Innovation, innovation, innovation.
Every industry has certain elements that create problems in their operations. They can originate from a variety of market factors. A major cause of pain for many companies today is order fulfillment and distribution. With the rise of online ordering and omni-channel distribution, the opportunity to grow market share has never been greater or more competitive. The Ivey Business Journal reports that customers who shop online spend more on repeat visits than they do on their initial purchase. This means the companies that are receiving multiple return visits from loyal customers are experiencing higher margins and long term profitability.
The landscape of the logistics industry continued to evolve in 2013. The growing demands from consumers and the expansion of platforms available to place and receive orders posed new challenges for distribution centers everywhere. With these changes and expansions in the industry, fulfillment centers are developing more efficient methods to get product from point A to point B. Being a third party logistics company, Barrett Distribution has been able to devise our own processes to provide accurate, quality distribution services for our clients and their customers.
Several years ago, I developed what I felt were ten sound principles for the outsourcing of logistics services. I certainly was not the first to do so, nor have I been the last. Recently however, some of the suggestions I have read seem to place more responsibility on the providers than on the outsourcers themselves. Outsourcing is a two way street, and for the arrangements to be successful, the client must bear a significant part of the burden. Certainly conditions have changed dramatically in the industry, but in reviewing my earlier document, I have concluded that the suggestions I made then bear repeating.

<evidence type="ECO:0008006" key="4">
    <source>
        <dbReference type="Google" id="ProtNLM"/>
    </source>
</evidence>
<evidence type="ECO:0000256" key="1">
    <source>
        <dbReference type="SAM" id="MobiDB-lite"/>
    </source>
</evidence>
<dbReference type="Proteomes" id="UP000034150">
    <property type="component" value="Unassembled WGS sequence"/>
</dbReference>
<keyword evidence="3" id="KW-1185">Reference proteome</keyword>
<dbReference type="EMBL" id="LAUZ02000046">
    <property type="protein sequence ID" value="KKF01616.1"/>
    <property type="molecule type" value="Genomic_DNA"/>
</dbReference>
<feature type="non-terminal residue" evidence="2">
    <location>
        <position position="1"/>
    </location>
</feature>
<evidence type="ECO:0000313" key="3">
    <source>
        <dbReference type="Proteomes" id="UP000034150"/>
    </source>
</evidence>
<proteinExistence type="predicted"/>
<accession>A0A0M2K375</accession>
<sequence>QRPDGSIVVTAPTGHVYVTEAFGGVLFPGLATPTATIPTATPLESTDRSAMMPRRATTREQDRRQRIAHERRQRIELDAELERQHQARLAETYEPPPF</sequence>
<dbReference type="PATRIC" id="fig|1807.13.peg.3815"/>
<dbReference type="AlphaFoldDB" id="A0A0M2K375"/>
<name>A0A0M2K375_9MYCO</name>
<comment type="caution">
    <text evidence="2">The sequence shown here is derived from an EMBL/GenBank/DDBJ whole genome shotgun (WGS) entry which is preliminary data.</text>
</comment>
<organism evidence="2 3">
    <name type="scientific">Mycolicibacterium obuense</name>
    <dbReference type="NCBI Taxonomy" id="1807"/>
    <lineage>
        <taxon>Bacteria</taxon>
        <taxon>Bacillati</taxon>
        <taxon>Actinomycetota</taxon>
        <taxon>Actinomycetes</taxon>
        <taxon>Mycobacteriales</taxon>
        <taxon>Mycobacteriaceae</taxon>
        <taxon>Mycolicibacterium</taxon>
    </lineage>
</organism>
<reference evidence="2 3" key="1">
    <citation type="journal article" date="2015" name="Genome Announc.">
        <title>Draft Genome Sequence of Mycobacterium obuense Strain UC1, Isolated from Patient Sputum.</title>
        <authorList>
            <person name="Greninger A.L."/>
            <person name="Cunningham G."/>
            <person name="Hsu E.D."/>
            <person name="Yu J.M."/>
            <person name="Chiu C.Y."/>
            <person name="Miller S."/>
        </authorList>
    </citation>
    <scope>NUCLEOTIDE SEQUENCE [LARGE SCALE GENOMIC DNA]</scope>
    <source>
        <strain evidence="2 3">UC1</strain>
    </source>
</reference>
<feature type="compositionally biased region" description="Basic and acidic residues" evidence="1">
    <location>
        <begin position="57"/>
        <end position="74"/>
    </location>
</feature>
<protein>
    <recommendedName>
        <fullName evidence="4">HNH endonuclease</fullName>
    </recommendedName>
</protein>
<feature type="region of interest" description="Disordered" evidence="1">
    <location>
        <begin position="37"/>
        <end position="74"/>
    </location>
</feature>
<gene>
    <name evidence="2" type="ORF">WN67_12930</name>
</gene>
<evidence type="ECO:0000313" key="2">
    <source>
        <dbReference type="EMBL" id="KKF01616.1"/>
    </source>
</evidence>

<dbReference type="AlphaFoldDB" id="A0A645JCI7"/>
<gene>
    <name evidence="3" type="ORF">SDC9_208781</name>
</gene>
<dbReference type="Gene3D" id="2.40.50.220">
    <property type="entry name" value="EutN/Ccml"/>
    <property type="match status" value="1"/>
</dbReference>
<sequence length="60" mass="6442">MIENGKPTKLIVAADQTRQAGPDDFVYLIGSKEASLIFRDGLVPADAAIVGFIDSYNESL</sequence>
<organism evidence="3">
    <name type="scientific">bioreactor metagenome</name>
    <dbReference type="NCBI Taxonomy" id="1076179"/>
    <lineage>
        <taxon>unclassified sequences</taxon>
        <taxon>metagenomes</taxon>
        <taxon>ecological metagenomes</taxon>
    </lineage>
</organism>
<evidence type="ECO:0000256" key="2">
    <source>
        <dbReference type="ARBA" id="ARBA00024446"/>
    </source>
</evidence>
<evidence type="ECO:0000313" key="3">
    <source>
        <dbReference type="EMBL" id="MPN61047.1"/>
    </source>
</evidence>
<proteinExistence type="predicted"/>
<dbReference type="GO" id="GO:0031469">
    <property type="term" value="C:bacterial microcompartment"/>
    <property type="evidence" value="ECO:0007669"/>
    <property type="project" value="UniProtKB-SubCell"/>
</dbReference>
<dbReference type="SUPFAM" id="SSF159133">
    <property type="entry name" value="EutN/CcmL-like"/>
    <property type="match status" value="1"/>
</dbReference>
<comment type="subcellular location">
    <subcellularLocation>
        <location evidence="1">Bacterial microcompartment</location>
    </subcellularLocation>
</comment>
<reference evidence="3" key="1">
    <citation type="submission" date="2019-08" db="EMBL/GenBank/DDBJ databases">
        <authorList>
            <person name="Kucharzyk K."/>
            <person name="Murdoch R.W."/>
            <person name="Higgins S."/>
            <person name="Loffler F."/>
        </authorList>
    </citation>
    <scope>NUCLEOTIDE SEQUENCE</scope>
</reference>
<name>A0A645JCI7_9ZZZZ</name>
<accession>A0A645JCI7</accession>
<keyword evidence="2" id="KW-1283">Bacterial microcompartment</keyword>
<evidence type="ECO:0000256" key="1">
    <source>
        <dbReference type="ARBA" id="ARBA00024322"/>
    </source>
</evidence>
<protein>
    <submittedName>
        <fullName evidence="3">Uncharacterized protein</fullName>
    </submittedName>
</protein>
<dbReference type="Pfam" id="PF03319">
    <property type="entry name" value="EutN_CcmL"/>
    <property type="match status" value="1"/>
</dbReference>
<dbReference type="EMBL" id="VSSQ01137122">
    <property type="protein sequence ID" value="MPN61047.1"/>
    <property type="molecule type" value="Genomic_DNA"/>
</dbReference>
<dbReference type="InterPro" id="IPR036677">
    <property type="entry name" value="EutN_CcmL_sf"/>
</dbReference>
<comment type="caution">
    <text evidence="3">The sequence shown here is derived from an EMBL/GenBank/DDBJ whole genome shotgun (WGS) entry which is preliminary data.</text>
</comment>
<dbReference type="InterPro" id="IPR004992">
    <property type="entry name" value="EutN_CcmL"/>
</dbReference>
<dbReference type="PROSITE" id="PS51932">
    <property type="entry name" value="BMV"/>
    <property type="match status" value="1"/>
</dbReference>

With the continued rising cost of real estate, material handling equipment, information systems, trucks, fuel and just about every resource, it makes more sense than ever for companies to outsource their logistics needs to a competent 3rd-party logistics provider (3PL).
Every time a logistics service provider announces its imminent expansion-whether it’s growing organically or through acquisition-the pundits wonder aloud whether there is a future for the small to mid-sized company. That question came up again in August, when Exel acquired Tibbett & Britten. With that acquisition, Exel’s annual revenues will soar into the general area of $8 billion, making it bigger than J.B. Hunt, Swift and Yellow Roadway combined. And though it may be the biggest player in the industry, Exel isn’t the only logistics provider out there with revenues in the billions of dollars.
Globally, and certainly here at home, companies continue to rely on 3rd party logistics providers to perform core services. In North America, the 3rd party industry is realizing an annual growth rate of 20%. It is estimated that approximately 20% of all logistics activity in the U.S. is provided by 3PL’S, which is up from only 10% in 1992. Companies are moving towards outsourcing for a variety of reasons, including: